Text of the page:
What We Owe the Future Is Liberalism
What We Owe the Future, by William MacAskill, Basic Books, 352 pages, $32
“When we look to the future, there is a vast territory that civilization might expand into: space,” the Oxford philosopher William MacAskill observes in What We Owe the Future. “There are tens of billions of other stars across our galaxy, and billions of galaxies are accessible to us.”
MacAskill is a founder of the effective altruism movement, which encourages philanthropists to use evidence and reason to direct their time and money in ways that help others as much as possible. Critics claim this amounts to little more than urging people to “do good well.” After all, no one wants to back ineffective altruism. That complaint seems too harsh. The world is littered with well-intentioned programs that squandered vast resources while doing little to improve the circumstances of the people they aimed to help.
As the leading proponent of longtermism, a term he coined in 2017, MacAskill asks readers what we can do now that will positively affect people’s welfare over trillions of years. While effective altruists ask how our charitable impulses can do the most good for the most people, longtermists extend the idea by taking into account the well-being of future people.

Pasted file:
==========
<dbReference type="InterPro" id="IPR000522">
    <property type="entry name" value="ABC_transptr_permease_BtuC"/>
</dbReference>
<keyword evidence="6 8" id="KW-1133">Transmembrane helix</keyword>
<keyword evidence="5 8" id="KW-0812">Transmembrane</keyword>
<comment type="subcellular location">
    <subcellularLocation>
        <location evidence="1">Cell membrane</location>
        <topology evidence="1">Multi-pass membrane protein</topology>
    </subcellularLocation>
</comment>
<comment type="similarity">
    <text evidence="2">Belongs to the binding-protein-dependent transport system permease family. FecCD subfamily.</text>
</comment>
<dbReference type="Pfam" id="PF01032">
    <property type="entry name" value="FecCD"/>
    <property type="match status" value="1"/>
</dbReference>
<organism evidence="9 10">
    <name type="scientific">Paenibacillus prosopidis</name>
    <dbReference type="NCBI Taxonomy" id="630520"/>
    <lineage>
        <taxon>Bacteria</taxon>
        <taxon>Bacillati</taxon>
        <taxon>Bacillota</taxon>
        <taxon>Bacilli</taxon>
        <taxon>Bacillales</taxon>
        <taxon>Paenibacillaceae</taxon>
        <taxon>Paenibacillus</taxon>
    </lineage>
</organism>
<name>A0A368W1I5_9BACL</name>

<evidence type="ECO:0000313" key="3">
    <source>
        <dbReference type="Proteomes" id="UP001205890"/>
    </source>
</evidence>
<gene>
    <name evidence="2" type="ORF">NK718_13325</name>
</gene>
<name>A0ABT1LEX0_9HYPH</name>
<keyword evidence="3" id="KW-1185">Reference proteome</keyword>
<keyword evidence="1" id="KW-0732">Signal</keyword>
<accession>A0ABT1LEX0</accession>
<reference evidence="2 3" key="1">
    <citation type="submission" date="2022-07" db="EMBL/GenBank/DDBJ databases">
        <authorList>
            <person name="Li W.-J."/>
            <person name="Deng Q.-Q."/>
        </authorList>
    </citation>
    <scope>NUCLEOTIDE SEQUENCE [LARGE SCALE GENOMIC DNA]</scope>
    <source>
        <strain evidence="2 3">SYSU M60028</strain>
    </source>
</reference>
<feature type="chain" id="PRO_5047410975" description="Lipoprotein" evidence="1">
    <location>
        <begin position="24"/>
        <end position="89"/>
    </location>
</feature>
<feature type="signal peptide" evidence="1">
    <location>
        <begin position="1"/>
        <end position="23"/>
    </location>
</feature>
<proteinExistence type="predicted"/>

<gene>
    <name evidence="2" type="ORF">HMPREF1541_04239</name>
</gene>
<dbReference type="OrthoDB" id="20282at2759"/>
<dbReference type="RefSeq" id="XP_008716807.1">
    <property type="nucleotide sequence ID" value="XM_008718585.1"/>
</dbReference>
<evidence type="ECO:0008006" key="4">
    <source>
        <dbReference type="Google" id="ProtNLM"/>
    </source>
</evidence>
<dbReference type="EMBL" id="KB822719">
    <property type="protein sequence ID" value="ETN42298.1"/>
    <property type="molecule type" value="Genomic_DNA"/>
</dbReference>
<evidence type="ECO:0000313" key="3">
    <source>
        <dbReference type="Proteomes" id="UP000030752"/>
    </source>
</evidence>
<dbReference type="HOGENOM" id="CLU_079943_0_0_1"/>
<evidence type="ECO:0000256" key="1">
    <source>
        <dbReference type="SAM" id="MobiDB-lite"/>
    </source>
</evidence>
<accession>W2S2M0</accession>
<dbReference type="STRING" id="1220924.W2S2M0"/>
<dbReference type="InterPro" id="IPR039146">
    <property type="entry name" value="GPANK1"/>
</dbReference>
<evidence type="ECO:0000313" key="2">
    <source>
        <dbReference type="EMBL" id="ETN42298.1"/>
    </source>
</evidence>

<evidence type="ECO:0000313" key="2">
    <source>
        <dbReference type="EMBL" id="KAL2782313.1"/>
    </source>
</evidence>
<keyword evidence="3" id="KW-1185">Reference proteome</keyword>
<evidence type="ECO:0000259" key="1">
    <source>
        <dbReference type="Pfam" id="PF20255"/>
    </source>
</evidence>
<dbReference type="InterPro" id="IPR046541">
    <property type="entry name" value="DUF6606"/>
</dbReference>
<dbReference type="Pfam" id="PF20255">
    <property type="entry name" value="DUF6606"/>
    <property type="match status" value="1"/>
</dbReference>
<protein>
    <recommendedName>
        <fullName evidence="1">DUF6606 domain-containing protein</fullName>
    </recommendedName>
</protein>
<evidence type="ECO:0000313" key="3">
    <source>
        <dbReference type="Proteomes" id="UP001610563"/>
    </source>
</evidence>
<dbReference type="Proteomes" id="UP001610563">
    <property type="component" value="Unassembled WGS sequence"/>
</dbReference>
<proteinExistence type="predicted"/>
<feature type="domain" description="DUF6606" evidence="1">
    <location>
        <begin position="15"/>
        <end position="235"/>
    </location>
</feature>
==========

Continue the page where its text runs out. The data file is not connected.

In a thought experiment, MacAskill asks readers to take the perspective of humanity, imagined as a single person who experiences every life that has ever or will ever be lived. “If you found out that the human race was certain to peter out within a few centuries, would you greet the knowledge with sadness because of all of the joys you would lose or with a sense of relief because of all of the horrors you would avoid?” he asks. Has the human story been, on balance, one of happiness or sorrow?
For me, a near-term end of humanity (and of our transhuman descendants) would induce a profound sense of sadness and loss. In other words, I am optimistic about the possibility of a future in which most human beings live flourishing lives. But as MacAskill notes, whether we get such a future depends partly on choices we make now.
“The primary question is how can we build a society such that, over time, our moral views improve, people act more often in accordance with them, and the world evolves to become a better, more just place,” MacAskill argues. “The future could be very big. It could also be very good—or very bad.”
The good futures involve the extension of progress already underway. MacAskill notes how much life has improved for most people during the last couple of centuries.
Average life expectancy at birth has risen from less tha
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